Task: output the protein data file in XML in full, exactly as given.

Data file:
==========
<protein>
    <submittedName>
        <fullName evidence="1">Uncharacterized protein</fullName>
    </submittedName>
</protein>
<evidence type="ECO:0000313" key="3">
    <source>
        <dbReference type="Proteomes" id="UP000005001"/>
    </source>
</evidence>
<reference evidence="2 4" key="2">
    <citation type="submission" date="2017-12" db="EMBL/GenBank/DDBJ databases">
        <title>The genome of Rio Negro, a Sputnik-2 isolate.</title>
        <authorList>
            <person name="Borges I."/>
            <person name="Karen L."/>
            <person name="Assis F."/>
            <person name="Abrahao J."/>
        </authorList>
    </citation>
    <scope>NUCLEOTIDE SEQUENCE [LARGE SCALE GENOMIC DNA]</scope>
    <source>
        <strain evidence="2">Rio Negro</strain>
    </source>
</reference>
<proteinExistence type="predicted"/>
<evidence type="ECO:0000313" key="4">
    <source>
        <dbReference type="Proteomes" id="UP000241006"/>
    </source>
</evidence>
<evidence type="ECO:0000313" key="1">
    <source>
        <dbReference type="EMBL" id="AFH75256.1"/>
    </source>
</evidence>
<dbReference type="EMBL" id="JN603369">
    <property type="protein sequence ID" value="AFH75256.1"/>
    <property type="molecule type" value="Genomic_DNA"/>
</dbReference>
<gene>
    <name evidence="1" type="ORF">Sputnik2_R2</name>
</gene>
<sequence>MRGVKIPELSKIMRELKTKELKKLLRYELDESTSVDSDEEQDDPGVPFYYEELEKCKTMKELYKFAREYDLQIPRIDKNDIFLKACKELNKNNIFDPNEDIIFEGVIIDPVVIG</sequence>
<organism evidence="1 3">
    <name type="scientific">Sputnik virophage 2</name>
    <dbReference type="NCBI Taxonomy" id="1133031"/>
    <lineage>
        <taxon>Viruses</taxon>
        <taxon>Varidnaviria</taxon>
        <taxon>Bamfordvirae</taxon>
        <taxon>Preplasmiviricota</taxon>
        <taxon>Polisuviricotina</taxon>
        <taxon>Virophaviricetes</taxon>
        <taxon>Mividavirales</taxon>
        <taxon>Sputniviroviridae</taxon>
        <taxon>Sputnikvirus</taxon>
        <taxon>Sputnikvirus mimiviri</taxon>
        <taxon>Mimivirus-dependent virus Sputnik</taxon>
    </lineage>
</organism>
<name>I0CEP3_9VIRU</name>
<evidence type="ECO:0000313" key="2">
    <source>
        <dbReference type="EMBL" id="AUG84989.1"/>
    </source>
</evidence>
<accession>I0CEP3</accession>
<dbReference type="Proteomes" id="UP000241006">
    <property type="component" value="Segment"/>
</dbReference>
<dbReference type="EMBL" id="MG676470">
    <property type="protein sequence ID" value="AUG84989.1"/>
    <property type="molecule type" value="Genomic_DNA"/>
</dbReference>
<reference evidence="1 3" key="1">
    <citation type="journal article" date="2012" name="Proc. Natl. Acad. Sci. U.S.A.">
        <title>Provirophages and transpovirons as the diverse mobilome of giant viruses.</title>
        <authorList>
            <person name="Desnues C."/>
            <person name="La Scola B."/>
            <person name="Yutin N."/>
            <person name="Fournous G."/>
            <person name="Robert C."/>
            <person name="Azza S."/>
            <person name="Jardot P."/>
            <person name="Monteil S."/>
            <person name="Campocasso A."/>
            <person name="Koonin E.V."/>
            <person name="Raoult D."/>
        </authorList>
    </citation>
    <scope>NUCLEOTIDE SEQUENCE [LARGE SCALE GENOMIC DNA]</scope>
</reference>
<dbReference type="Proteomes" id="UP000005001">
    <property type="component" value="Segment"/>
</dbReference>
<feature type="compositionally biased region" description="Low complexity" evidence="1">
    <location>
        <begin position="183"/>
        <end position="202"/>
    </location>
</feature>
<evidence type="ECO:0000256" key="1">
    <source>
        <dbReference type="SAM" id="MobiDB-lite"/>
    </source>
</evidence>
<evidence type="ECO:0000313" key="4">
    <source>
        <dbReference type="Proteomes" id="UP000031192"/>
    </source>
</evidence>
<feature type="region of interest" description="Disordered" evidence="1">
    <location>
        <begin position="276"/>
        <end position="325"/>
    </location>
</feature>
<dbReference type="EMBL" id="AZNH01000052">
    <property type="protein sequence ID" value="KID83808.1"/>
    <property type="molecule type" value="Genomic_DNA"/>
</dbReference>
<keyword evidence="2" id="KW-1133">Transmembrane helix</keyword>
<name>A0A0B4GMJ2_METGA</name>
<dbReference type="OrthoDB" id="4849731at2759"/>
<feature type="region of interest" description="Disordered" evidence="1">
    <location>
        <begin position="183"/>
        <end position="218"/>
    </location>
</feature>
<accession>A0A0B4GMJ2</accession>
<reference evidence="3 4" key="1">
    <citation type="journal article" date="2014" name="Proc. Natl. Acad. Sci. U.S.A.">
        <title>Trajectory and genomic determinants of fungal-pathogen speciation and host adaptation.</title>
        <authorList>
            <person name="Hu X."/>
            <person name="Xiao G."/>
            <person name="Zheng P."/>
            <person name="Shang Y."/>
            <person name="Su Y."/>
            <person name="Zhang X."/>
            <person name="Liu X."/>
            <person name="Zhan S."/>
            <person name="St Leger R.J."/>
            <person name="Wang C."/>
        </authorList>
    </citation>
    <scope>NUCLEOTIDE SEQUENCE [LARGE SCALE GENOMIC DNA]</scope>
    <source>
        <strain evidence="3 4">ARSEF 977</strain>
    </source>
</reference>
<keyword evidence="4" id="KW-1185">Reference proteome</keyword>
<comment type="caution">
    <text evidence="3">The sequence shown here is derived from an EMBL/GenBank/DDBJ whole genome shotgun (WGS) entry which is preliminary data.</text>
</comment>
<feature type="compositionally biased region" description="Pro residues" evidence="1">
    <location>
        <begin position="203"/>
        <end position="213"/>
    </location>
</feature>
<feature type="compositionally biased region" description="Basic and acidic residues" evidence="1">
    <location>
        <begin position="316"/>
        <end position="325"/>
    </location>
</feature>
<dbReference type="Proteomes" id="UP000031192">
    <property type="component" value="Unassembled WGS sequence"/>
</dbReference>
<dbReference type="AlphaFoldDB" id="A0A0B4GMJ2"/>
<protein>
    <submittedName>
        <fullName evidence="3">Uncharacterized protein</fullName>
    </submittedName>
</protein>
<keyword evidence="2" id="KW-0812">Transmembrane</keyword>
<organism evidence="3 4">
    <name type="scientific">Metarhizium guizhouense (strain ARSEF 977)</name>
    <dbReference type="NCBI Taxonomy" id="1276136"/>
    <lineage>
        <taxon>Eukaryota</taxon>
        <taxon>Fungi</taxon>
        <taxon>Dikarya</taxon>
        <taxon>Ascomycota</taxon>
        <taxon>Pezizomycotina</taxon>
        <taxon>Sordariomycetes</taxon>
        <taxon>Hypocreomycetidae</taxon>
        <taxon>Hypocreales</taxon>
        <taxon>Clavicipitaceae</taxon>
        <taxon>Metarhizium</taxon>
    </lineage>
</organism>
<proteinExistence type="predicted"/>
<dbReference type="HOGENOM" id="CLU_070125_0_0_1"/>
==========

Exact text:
<protein>
    <submittedName>
        <fullName evidence="1">Uncharacterized protein</fullName>
    </submittedName>
</protein>
<evidence type="ECO:0000313" key="3">
    <source>
        <dbReference type="Proteomes" id="UP000005001"/>
    </source>
</evidence>
<reference evidence="2 4" key="2">
    <citation type="submission" date="2017-12" db="EMBL/GenBank/DDBJ databases">
        <title>The genome of Rio Negro, a Sputnik-2 isolate.</title>
        <authorList>
            <person name="Borges I."/>
            <person name="Karen L."/>
            <person name="Assis F."/>
            <person name="Abrahao J."/>
        </authorList>
    </citation>
    <scope>NUCLEOTIDE SEQUENCE [LARGE SCALE GENOMIC DNA]</scope>
    <source>
        <strain evidence="2">Rio Negro</strain>
    </source>
</reference>
<proteinExistence type="predicted"/>
<evidence type="ECO:0000313" key="4">
    <source>
        <dbReference type="Proteomes" id="UP000241006"/>
    </source>
</evidence>
<evidence type="ECO:0000313" key="1">
    <source>
        <dbReference type="EMBL" id="AFH75256.1"/>
    </source>
</evidence>
<dbReference type="EMBL" id="JN603369">
    <property type="protein sequence ID" value="AFH75256.1"/>
    <property type="molecule type" value="Genomic_DNA"/>
</dbReference>
<gene>
    <name evidence="1" type="ORF">Sputnik2_R2</name>
</gene>
<sequence>MRGVKIPELSKIMRELKTKELKKLLRYELDESTSVDSDEEQDDPGVPFYYEELEKCKTMKELYKFAREYDLQIPRIDKNDIFLKACKELNKNNIFDPNEDIIFEGVIIDPVVIG</sequence>
<organism evidence="1 3">
    <name type="scientific">Sputnik virophage 2</name>
    <dbReference type="NCBI Taxonomy" id="1133031"/>
    <lineage>
        <taxon>Viruses</taxon>
        <taxon>Varidnaviria</taxon>
        <taxon>Bamfordvirae</taxon>
        <taxon>Preplasmiviricota</taxon>
        <taxon>Polisuviricotina</taxon>
        <taxon>Virophaviricetes</taxon>
        <taxon>Mividavirales</taxon>
        <taxon>Sputniviroviridae</taxon>
        <taxon>Sputnikvirus</taxon>
        <taxon>Sputnikvirus mimiviri</taxon>
        <taxon>Mimivirus-dependent virus Sputnik</taxon>
    </lineage>
</organism>
<name>I0CEP3_9VIRU</name>
<evidence type="ECO:0000313" key="2">
    <source>
        <dbReference type="EMBL" id="AUG84989.1"/>
    </source>
</evidence>
<accession>I0CEP3</accession>
<dbReference type="Proteomes" id="UP000241006">
    <property type="component" value="Segment"/>
</dbReference>
<dbReference type="EMBL" id="MG676470">
    <property type="protein sequence ID" value="AUG84989.1"/>
    <property type="molecule type" value="Genomic_DNA"/>
</dbReference>
<reference evidence="1 3" key="1">
    <citation type="journal article" date="2012" name="Proc. Natl. Acad. Sci. U.S.A.">
        <title>Provirophages and transpovirons as the diverse mobilome of giant viruses.</title>
        <authorList>
            <person name="Desnues C."/>
            <person name="La Scola B."/>
            <person name="Yutin N."/>
            <person name="Fournous G."/>
            <person name="Robert C."/>
            <person name="Azza S."/>
            <person name="Jardot P."/>
            <person name="Monteil S."/>
            <person name="Campocasso A."/>
            <person name="Koonin E.V."/>
            <person name="Raoult D."/>
        </authorList>
    </citation>
    <scope>NUCLEOTIDE SEQUENCE [LARGE SCALE GENOMIC DNA]</scope>
</reference>
<dbReference type="Proteomes" id="UP000005001">
    <property type="component" value="Segment"/>
</dbReference>
<feature type="compositionally biased region" description="Low complexity" evidence="1">
    <location>
        <begin position="183"/>
        <end position="202"/>
    </location>
</feature>
<evidence type="ECO:0000256" key="1">
    <source>
        <dbReference type="SAM" id="MobiDB-lite"/>
    </source>
</evidence>
<evidence type="ECO:0000313" key="4">
    <source>
        <dbReference type="Proteomes" id="UP000031192"/>
    </source>
</evidence>
<feature type="region of interest" description="Disordered" evidence="1">
    <location>
        <begin position="276"/>
        <end position="325"/>
    </location>
</feature>
<dbReference type="EMBL" id="AZNH01000052">
    <property type="protein sequence ID" value="KID83808.1"/>
    <property type="molecule type" value="Genomic_DNA"/>
</dbReference>
<keyword evidence="2" id="KW-1133">Transmembrane helix</keyword>
<name>A0A0B4GMJ2_METGA</name>
<dbReference type="OrthoDB" id="4849731at2759"/>
<feature type="region of interest" description="Disordered" evidence="1">
    <location>
        <begin position="183"/>
        <end position="218"/>
    </location>
</feature>
<accession>A0A0B4GMJ2</accession>
<reference evidence="3 4" key="1">
    <citation type="journal article" date="2014" name="Proc. Natl. Acad. Sci. U.S.A.">
        <title>Trajectory and genomic determinants of fungal-pathogen speciation and host adaptation.</title>
        <authorList>
            <person name="Hu X."/>
            <person name="Xiao G."/>
            <person name="Zheng P."/>
            <person name="Shang Y."/>
            <person name="Su Y."/>
            <person name="Zhang X."/>
            <person name="Liu X."/>
            <person name="Zhan S."/>
            <person name="St Leger R.J."/>
            <person name="Wang C."/>
        </authorList>
    </citation>
    <scope>NUCLEOTIDE SEQUENCE [LARGE SCALE GENOMIC DNA]</scope>
    <source>
        <strain evidence="3 4">ARSEF 977</strain>
    </source>
</reference>
<keyword evidence="4" id="KW-1185">Reference proteome</keyword>
<comment type="caution">
    <text evidence="3">The sequence shown here is derived from an EMBL/GenBank/DDBJ whole genome shotgun (WGS) entry which is preliminary data.</text>
</comment>
<feature type="compositionally biased region" description="Pro residues" evidence="1">
    <location>
        <begin position="203"/>
        <end position="213"/>
    </location>
</feature>
<feature type="compositionally biased region" description="Basic and acidic residues" evidence="1">
    <location>
        <begin position="316"/>
        <end position="325"/>
    </location>
</feature>
<dbReference type="Proteomes" id="UP000031192">
    <property type="component" value="Unassembled WGS sequence"/>
</dbReference>
<dbReference type="AlphaFoldDB" id="A0A0B4GMJ2"/>
<protein>
    <submittedName>
        <fullName evidence="3">Uncharacterized protein</fullName>
    </submittedName>
</protein>
<keyword evidence="2" id="KW-0812">Transmembrane</keyword>
<organism evidence="3 4">
    <name type="scientific">Metarhizium guizhouense (strain ARSEF 977)</name>
    <dbReference type="NCBI Taxonomy" id="1276136"/>
    <lineage>
        <taxon>Eukaryota</taxon>
        <taxon>Fungi</taxon>
        <taxon>Dikarya</taxon>
        <taxon>Ascomycota</taxon>
        <taxon>Pezizomycotina</taxon>
        <taxon>Sordariomycetes</taxon>
        <taxon>Hypocreomycetidae</taxon>
        <taxon>Hypocreales</taxon>
        <taxon>Clavicipitaceae</taxon>
        <taxon>Metarhizium</taxon>
    </lineage>
</organism>
<proteinExistence type="predicted"/>
<dbReference type="HOGENOM" id="CLU_070125_0_0_1"/>